My socialist tendencies don't go much further than a belief in a universal health plan, education, support for the old and the disabled, and such.

Some of the problems that rankle me regarding gov't intervention are things like the training wage, and indeed, the duties that developers pay as they displace existing "social housing" - such as the conversion of SRO's and the like.

I get stuck with all the free market ideas though. On the one hand, I don't think that anyone has any right to interfere with the business of others, but at the same time, I am a very compassionate and equitable person not driven by profit and wealth. I give money to beggars, and I give old coats that I have to shivering street waifs on days like this. I have also helped people start businesses in Mexico. I can't really make sense of other sentiments.

My wife sure didn't marry me for my riches.


Freako said...

"I'm not sure that the government has a responsibility to provide affordable housing. I think that they ought to encourage it though."

What, how and why are separate problems. We don't have to judge the what and why to p*ss on the how.

solipsist said...

I'm not sure that I follow freako.

Anonymous said...

Of course housing is affordable. Everything's affordable. That's what market pricing means.

What are the real issues? One, Vancouver moreso than a lot of other Canadian cities has an uneven income distribution. That's why low income people spend so much of their incomes on shelter. The answer to this problem is to flatten the income distribution, of which there are myriads of ideas which are not related to the topic of housing as such.

Second, we have an asset bubble in housing which makes buying a house out of whack with renting. There are taxation and monetary weapons for fighting asset bubbles, which the authorities are reluctant to use, probably because their friends make a lot of money from them, and also because they don't want to be blamed by Joe and Jane Homeowner for the bubble bursting, which will happen anyway.

Third, if we really wanted housing to be cheaper, the provincial government could mandate higher density, development targets for municipalities, and tax policies that discourage holding RE for capital gains on land.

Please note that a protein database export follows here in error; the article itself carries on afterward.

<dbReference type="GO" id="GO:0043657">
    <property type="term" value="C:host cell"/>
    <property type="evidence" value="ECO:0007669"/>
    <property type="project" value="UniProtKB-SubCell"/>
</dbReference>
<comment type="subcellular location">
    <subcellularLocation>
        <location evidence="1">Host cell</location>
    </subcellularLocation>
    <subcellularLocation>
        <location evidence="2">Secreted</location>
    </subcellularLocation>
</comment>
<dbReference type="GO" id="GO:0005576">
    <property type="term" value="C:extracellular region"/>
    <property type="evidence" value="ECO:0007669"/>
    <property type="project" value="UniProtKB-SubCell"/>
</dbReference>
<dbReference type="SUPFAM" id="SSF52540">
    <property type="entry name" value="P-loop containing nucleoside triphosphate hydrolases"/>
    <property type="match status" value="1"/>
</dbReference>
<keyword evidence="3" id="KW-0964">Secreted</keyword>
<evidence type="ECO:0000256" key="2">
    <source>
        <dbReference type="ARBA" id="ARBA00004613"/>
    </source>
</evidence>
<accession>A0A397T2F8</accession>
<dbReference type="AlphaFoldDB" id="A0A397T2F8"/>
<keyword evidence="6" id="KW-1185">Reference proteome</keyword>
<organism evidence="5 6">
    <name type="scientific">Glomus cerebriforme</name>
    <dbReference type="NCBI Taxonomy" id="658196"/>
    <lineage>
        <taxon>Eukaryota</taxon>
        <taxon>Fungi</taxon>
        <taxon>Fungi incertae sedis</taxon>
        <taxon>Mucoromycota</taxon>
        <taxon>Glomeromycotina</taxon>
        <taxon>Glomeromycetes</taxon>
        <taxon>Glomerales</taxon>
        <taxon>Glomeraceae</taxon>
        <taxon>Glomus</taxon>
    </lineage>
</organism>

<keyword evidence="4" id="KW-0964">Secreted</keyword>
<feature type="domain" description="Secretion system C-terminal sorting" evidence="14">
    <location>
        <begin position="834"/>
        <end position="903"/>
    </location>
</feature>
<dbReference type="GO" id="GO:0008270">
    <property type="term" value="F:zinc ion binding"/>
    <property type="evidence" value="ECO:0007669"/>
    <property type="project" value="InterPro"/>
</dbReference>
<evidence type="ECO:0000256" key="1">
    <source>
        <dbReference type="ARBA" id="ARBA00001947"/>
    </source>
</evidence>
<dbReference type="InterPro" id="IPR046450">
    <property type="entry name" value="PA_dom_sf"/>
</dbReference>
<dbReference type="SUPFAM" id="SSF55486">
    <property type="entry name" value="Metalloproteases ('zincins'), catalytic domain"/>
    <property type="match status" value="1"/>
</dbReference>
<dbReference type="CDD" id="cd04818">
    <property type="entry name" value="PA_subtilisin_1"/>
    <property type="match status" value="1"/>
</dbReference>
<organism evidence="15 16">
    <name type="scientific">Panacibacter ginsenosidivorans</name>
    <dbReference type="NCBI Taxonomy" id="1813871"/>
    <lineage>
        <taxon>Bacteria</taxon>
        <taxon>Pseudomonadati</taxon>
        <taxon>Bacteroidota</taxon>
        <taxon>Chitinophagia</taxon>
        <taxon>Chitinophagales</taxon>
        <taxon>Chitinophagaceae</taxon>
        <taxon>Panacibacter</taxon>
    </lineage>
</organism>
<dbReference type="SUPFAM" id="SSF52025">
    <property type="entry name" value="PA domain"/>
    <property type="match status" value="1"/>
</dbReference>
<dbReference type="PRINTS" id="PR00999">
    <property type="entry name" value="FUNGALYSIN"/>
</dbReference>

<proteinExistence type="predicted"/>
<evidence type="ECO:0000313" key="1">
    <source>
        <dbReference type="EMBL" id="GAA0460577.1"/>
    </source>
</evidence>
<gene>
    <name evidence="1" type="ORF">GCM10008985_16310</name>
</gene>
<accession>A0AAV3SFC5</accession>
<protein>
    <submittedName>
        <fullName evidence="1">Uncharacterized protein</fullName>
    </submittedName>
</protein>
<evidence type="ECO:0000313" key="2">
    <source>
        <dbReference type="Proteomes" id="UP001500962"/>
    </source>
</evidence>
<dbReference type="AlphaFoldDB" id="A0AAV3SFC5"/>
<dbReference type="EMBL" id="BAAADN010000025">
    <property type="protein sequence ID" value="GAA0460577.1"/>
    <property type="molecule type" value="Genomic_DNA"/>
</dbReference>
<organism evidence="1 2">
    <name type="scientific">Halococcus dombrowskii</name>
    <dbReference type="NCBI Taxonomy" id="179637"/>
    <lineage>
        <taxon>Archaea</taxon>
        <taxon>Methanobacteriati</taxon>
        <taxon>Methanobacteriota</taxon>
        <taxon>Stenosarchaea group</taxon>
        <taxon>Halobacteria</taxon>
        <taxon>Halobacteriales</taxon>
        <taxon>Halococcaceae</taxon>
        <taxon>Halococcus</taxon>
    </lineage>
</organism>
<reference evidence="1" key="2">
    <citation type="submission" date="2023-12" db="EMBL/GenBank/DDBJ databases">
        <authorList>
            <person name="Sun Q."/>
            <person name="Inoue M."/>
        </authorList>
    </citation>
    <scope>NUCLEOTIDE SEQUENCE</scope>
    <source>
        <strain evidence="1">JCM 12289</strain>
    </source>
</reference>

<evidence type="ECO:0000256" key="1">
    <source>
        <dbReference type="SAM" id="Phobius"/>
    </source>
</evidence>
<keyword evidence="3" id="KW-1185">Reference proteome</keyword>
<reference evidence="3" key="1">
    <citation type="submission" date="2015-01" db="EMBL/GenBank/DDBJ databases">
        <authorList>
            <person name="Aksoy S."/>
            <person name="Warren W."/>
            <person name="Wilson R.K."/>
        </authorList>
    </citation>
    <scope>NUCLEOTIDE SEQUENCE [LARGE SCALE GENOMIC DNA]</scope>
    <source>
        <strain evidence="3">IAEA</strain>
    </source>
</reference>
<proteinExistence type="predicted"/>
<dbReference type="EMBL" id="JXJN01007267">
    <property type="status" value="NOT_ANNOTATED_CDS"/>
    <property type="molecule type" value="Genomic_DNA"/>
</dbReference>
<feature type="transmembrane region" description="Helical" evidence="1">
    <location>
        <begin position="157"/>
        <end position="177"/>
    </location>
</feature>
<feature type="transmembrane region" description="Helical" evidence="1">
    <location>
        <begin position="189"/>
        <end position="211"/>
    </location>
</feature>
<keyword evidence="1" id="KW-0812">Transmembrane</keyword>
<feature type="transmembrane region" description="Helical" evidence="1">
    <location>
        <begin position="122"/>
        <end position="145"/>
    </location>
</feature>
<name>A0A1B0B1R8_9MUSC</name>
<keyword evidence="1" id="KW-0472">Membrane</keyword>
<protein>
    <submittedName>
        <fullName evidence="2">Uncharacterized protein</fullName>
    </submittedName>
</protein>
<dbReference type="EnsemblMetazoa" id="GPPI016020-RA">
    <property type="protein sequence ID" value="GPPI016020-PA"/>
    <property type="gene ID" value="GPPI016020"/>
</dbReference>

This would increase supply and decrease shelter costs. But not even the NDP would touch that one - too many oxen to be gored.

Freako said...

I guess I am trying to say that one doesn't have to have an opinion about the touchy feely aspects of social housing to evaluate the implementation of it.

One of the problems I see is that we divide into left and right wing camps, and play games of "enemy's enemy".

If you pardon my oversimplification, the "left" dedides that housing should be affordable and goes about it in some assbackwards way that exacerbates the problem. The "right" decides that any market interfering proposal that comes out of the left is evil and must be stopped.

Turns out that people who know HOW to best implement sit on the right side of the spectrum. The people who know best WHAT should be accomplished sit on the left.

The divide is huge, and it is not easy to find middle ground. We love to villify. One arch villain is the Fraser Institute. In reality, a lot of their conclusions make a lot of sense. Emotions are so strong, that I betcha many now see red and have me equated with Attila the Hun for just saying the above. I presume that goes two ways. I admit to seeing red every time free trade is criticized by a Big Labour leader.

The world would be a better place if the divide of what can and should be is bridged.

solipsist said...

Thanks anon. and freako for expanding on that.

Perhaps what it comes down to is the politicization of everything. That is unfortunate, as I don't think that political solutions are...the solutions.

One of the more interesting ideas that I have encountered lately is a musing by Sam Sullivan.

Mayor Sam Sullivan is calling on Mayors in the Greater Vancouver Regional District (GVRD) to put the issue of municipal funding for social housing on the ballot in the next civic election in

I can't find any definitive discussion on this right now, but the idea (as I understand it) is to have a question on the 2008 ballots regarding an increase in property taxes to be used towards affordable social housing.

This seems to be an equitable (and politically astute) solution. If the majority of the populace agrees, we have our funding, if not, Sullivan can say that he has no support, and is clean.

The problem (as I can discern) is that property taxes are set to increase by 6%, and who will agree to an even greater increase? Further, there will be many non-property owners voting on it. Vested, competing interests all around.